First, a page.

cool tapes i find and cassette related equipment.

Sunday, January 23, 2011

how to buy a jambox

basically what you are dealing with, are old units.  they don't make them anymore.  what i'm referring to are the single unit, one piece construction, single deck machines.  to me those are kinda the coolest ones.  like the panasonic 5000 series, a personal favorite of mine.  however the early attempts at the three piece unit {detachable speakers} are still kinda cool.  my favorite jambox of all time is of this ilk {sanyo c 30}.  however usually i prefer the one piece. i would never buy a jambox with a cd player in there because that is really uncool.  single deck, one piece, no cd player. hopefully with aux ins/outs.

there are all these "holy grail" models that i would probably just stay away from.  those are "collectable" items that are too expensive typically. {i just want to jam i don't want to impress anyone.}  instead, you should look for a good basic working jambox in the 50 dollar range.  i wouldn't jump into an 800 collector model for the first one.  look at a lasonic brand monster on ebay. those things cost a fortune.  badass, but expensive.  {no no no no NOT the ipod one.}

here's what typically will be wrong with older jamboxes:
a.  belt issues.  when powered up, if you hit play and the little wheels won't spin, yet you can hear the little motor going, usually that means there is a loose or broken belt. this represents the majority of cassette player malfunctions. it's not a very difficult repair, however sometimes getting the jambox apart is really hard.  they were made to sell not fix.  if you are fairly handy, learning to do this would be a good idea if you want to get them cheap, fix them and offer them to your friends or whatever.  usually when the playback is slow, the belt has stretched.  you can download repair manuals and find info on the net to fix.  you kinda need a bench and some badass light.  and lots of screwdrivers of various sizes and lots and lots of patience.  if you learn to do this simple repair, you can buy badass units all day long and fix them really cheap.  it's not quite as easy as it sounds as they can be really hard to take apart and put back together again.  jamboxes weren't really made to open up.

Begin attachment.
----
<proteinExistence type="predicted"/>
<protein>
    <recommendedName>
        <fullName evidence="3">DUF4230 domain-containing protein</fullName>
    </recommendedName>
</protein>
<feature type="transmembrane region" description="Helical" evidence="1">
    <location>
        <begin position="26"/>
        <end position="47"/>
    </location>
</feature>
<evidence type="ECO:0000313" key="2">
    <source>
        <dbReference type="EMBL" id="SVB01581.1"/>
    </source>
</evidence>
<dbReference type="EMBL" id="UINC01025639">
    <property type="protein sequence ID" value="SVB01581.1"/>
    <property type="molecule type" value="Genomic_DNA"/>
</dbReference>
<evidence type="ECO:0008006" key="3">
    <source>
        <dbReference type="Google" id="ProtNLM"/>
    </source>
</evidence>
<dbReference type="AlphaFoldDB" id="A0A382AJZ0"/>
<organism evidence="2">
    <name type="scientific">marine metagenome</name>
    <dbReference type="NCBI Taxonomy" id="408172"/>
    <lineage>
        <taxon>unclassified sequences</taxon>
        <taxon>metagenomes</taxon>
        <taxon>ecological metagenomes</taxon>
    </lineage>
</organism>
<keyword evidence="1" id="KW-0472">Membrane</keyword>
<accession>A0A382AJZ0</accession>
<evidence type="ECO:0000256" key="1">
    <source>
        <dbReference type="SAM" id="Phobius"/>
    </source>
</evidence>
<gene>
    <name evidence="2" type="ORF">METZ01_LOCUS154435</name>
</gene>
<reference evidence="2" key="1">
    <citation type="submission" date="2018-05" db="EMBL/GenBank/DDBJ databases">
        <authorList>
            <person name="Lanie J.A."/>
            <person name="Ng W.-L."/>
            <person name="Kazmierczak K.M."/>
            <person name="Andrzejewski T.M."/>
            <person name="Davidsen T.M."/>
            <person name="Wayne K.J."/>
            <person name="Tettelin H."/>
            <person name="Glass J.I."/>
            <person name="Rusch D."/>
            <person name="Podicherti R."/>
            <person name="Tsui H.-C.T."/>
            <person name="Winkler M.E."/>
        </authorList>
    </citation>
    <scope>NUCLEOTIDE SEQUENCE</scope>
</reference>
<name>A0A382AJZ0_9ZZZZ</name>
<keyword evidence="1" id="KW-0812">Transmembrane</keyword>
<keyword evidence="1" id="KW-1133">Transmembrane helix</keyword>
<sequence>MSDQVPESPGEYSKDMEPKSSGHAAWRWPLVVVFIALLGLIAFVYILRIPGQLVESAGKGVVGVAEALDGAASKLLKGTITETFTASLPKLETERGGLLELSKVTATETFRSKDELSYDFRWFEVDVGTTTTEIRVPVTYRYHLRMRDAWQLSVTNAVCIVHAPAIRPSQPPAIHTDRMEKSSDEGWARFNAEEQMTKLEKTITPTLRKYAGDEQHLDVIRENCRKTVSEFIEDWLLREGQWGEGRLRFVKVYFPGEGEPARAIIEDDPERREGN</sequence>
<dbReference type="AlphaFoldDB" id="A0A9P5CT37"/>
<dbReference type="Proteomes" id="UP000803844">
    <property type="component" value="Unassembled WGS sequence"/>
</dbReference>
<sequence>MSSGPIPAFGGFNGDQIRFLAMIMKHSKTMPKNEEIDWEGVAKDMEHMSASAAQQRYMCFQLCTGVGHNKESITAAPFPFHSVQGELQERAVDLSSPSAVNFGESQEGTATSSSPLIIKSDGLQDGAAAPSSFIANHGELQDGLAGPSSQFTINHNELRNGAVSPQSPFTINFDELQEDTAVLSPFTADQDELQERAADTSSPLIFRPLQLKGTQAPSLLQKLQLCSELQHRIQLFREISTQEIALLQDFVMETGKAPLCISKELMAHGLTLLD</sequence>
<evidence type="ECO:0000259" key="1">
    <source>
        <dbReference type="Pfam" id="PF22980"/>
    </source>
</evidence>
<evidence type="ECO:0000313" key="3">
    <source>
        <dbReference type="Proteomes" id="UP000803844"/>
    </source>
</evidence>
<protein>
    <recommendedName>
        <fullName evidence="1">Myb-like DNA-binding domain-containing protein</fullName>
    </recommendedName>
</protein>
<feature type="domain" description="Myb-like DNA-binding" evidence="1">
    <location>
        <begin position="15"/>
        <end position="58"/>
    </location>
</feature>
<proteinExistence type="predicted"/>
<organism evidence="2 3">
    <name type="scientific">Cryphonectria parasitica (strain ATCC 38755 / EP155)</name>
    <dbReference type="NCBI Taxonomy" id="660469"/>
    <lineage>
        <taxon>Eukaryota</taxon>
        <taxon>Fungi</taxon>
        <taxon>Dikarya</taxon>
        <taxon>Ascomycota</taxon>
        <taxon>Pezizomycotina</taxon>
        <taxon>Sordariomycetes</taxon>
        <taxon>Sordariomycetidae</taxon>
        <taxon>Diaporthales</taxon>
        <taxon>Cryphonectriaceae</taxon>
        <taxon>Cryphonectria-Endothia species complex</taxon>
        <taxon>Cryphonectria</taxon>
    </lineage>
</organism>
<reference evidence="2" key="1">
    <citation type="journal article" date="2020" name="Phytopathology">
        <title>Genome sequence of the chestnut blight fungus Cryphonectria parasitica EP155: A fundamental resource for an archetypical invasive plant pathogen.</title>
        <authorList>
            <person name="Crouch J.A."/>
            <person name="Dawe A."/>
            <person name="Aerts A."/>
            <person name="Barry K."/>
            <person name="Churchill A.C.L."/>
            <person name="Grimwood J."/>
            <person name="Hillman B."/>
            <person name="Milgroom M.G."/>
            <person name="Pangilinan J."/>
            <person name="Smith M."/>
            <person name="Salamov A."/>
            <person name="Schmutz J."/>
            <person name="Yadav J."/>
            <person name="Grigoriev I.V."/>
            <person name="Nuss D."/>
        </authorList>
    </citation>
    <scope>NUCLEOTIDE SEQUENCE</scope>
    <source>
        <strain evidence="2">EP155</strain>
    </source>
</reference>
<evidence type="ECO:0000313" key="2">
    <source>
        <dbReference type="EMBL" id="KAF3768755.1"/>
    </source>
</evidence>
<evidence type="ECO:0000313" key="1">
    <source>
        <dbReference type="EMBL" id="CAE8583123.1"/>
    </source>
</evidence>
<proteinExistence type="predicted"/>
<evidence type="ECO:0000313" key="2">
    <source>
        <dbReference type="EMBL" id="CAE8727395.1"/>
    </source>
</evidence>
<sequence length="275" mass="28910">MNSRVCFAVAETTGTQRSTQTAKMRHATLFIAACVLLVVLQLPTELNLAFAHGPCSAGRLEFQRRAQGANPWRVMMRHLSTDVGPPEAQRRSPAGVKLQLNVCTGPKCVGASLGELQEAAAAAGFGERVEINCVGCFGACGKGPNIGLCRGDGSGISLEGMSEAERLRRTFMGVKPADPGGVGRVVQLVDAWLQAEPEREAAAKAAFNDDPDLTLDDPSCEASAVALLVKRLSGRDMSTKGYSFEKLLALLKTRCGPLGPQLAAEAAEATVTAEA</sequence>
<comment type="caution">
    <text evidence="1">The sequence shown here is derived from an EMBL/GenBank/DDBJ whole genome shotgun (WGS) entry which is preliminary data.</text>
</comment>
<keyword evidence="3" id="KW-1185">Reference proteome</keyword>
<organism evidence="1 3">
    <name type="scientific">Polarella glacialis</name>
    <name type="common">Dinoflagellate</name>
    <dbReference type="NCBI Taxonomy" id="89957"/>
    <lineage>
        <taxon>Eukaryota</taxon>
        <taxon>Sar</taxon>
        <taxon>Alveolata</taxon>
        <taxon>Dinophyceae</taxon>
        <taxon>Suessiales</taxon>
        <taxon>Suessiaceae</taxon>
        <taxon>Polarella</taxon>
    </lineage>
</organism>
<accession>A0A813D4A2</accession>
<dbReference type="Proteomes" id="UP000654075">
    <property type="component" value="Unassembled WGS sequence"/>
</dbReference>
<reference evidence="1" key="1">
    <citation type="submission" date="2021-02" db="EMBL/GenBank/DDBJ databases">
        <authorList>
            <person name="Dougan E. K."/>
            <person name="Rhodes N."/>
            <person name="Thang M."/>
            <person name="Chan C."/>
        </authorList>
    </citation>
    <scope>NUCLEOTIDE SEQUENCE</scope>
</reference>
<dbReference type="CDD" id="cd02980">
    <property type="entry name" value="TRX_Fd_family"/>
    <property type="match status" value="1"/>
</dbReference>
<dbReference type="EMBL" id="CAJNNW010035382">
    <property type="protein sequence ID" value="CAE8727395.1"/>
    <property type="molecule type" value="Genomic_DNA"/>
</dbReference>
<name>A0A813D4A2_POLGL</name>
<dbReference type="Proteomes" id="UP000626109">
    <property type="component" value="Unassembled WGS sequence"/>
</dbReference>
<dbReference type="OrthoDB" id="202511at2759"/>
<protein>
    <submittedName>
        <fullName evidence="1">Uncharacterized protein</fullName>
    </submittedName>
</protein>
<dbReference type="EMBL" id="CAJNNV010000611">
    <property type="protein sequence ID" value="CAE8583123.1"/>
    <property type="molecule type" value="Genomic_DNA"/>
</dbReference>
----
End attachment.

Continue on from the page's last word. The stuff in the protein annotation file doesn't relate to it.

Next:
b.  button/knob issues.  sometimes you will hear crackles and stuff when you turn the volume up or down or move the selector or whatever. over time, the contacts will oxidize. there are two types of sprays you can buy. one for metal to plastic contacts, and one for metal on metal.  if you don't know which switches need which spray, stop.  typically the unit will need to be taken apart to really get to the potentiometers good.
c.  jack issues.  the headphone jack may not work.  the proper spray often fixes them right up.  sometimes if a unit won't make sound but the mechanism seems to work, you can clean the jack for the headphones, and it may then be able to pass signal to the speakers and start playing.  the little audio cut-out device in there that turns the main speakers off when the headphones are plugged in can get dirty.  easy fix.
d.  head alignment issues.  this is a tough one without the proper gear.  i would pass on this one.

really your best bet is to get one that already works.  remember these things are more than thirty years old.  so over time, the rubber and resin bits will dry out and sublimate. but you can still find units that work.  that's your best bet.  just get one that already works pretty good. clean the battery compartment, perhaps with some fine sandpaper on the contacts, clean the heads, demagnetize them, and treat the rubber.  you can research how to do all that stuff.  it's really easy and cheap to do and will fix about 40% of the problems roughly speaking.